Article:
Autonomy – the extent to which employees are free to schedule their own activities, decide work procedures, and select necessary equipment
Class– a group of jobs with similar duties and responsibilities
Class series – vertical group of two or more classes on basis of type of work and difficulty
Compressed work schedule – a job design strategy that allows the employee flexibility in the number of days worked during a workweek
Cross-training – training employees in different tasks within the organization. This creates more flexibility in staffing.
Extrinsic rewards – payoffs granted to individuals by others (money, praise, recognition)
Flextime – a design strategy that allows an individual some flexibility in the hour to work
Intrinsic rewards – internal payoffs ( sense of accomplishment)
Job– can be several positions that are identical with respect to duties and responsibilities
Job family – a grouping of jobs with similar characteristics
Job design – the process of defining tasks and the work arrangements to accomplish them. Includes job content, identifying work methods, and relating the job others within the organization. Job design is influenced by employee factors, resource availability, technology, legislation and regulations, and managerial philosophy.
Job enlargement – a job design strategy that focuses on increasing the number and variety of an employee’s tasks
Job enrichment – a job design strategy that focuses on the needs of the individual employee by allowing greater responsibility for the work. Has a high level of intrinsic rewards and a low degree of task specialization
Job rotation – a job design strategy that shifts employees from one job to another in the organization
Job sharing – a design strategy that allows more than one employee to share one position
Job simplification – has a low intrinsic reward and a high degree of task specialization
Job specialization (division of labor) originated in the Industrial Revolution – a system of job design where an employee does only one limited part of the organization’s total work
Knowledge – a body of information applied directly to the performance of a function
Occupational group – a grouping of classes based on the general function or character of duties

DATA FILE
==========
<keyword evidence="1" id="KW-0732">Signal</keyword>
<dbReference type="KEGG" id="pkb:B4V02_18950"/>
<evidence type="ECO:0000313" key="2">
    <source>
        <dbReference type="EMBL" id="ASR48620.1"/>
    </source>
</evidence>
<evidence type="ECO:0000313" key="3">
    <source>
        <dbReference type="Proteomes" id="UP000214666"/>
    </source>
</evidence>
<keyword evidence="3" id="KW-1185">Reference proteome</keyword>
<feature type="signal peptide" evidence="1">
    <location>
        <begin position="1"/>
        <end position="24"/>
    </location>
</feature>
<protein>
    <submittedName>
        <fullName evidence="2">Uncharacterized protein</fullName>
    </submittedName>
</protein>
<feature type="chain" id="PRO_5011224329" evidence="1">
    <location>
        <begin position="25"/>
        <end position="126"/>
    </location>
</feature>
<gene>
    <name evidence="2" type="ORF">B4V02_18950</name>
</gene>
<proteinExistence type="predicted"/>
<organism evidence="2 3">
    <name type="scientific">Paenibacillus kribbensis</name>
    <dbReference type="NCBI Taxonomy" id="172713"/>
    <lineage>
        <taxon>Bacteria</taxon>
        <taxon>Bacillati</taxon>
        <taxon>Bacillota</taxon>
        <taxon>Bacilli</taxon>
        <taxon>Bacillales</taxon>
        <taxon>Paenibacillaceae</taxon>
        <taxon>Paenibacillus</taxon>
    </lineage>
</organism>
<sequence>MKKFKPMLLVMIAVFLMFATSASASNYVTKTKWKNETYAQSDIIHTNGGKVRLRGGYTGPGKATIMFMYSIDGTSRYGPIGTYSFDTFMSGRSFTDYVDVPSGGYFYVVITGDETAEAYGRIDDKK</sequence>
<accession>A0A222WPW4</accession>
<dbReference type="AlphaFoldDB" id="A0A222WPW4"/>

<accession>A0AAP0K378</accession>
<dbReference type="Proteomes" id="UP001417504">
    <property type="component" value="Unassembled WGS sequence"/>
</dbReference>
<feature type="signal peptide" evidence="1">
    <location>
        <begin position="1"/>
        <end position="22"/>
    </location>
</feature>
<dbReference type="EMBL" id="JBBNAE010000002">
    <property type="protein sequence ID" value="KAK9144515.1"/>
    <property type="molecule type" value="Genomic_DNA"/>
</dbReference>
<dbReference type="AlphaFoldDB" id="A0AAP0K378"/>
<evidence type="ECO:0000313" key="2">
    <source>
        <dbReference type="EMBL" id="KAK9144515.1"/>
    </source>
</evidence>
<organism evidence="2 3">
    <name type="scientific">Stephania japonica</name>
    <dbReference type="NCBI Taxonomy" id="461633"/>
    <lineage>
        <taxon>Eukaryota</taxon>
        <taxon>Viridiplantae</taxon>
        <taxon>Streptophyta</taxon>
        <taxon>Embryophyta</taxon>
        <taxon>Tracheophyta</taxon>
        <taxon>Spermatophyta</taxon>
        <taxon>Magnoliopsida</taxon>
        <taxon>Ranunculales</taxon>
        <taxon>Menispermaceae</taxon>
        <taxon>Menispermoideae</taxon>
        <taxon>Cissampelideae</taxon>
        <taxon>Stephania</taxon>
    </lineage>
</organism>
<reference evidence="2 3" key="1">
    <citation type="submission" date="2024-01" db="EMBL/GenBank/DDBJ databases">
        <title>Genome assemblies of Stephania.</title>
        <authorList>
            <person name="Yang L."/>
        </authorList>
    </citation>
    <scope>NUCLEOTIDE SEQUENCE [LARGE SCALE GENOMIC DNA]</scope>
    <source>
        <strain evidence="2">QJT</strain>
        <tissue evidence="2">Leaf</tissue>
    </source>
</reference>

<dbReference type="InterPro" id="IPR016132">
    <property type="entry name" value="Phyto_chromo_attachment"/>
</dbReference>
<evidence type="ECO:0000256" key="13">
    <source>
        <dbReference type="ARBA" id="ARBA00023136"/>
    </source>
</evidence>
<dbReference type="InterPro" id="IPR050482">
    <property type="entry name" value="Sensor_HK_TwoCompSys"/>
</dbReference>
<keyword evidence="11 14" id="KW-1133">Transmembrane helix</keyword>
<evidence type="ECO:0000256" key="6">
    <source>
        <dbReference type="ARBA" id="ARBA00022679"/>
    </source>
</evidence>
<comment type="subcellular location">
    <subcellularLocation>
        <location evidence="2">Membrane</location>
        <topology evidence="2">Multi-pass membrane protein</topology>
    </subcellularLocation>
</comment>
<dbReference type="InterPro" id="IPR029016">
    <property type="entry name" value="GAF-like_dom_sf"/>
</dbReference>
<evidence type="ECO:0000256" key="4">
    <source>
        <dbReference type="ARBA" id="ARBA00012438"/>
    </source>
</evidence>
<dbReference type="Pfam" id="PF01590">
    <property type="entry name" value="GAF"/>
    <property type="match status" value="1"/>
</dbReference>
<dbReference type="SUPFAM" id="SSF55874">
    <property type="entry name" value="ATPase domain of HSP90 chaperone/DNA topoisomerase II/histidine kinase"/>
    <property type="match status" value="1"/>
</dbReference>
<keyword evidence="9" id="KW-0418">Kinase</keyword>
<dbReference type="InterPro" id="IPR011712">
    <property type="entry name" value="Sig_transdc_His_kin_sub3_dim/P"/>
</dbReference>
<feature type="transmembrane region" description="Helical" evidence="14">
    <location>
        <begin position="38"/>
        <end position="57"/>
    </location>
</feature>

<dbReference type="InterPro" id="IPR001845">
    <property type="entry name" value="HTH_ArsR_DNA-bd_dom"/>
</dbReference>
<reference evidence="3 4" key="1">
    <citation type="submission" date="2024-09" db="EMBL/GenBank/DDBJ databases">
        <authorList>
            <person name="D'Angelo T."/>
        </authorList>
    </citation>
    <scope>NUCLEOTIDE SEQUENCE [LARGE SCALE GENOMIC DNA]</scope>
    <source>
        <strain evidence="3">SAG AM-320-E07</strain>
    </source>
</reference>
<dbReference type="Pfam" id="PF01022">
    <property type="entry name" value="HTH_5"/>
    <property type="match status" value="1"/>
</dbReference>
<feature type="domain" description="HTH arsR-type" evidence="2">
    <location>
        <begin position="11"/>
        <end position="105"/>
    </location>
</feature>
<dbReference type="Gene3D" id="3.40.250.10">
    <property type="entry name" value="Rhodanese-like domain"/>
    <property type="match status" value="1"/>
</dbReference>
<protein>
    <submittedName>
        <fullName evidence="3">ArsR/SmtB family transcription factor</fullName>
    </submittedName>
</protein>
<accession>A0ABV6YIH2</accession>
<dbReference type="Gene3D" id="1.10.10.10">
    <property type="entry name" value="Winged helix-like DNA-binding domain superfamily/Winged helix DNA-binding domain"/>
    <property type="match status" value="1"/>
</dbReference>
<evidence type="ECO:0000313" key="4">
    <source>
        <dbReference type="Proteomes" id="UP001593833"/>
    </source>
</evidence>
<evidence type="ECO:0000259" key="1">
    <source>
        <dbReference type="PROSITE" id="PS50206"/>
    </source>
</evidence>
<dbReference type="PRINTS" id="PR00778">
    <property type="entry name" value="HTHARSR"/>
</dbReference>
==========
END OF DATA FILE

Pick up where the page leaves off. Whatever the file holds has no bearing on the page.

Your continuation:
Performance feedback – provides employees with information about how well they are doing
Position – a collection of duties and responsibilities carried out by one person
Quality circles – small groups of employees who meet regularly to identify work problems and recommend solutions
Realistic job preview – informs job candidates of the “organization realities of a job so they can more accurately evaluate their own job expectations.
Routine- a limited number of activities repeated over and over
Skill Variety – the extent to which a job demands the performance of a wide range of activities. The more variety allows more creativity and requires more education, training, and experience.
Task – a single identifiable job activity
Task identity – extent to which a job allows employees to perform an entire piece of work
Task significance – is the impact of the job on the lives and work of others
Telecommuting – a job design strategy that allows employees to establish offices and work primarily out of their homes
STRATEGIES FOR IMPROVING JOB DESIGN
Create natural work units
Establish client relationships
Expand jobs vertically
Open feedback channels
TYPES OF JOBS THAT CAN BENEFIT FROM SPECIALIZATION
Those that are time consuming and have a higher labor content
Those that are frequently recurring and have a large demand
Those that present quality problems due to rejects or reworks
Those with potential to bottleneck the system limiting output
Those that are unsafe, unpleasant, or fatiguing
Those with extremely low or extremely high wages (including overtime)
Task significance (job enlargement can increase task significance)
Autonomy (use job enrichment to increase)
SOURCES OF MOTIVATION (NON-MONETARY)
(Money is a short-term motivator)
TYPES OF DEPARTMENTALIZATION IN LOCAL GOVERNMENT
Most governments use a combination of departmentalization. How jobs are organized into work groups helps to develop appropriate pay and classification systems.
Functional – grouping of activities based on type of work
Geographic – grouping activities based on the location of work
Customer – grouping activities based on user of a service
Project – grouping diverse activities across functional lines to carry out complex tasks or missions
APPLICATIONS TO LOCAL GOVERNMENT
Most jobs in state and local government are knowledge, skills, and abilities rather than a sequence of tasks or duties. Job redesign is restricted by the classification system of position management which begins with a request for a study and ends with the approval or disapproval at higher levels.
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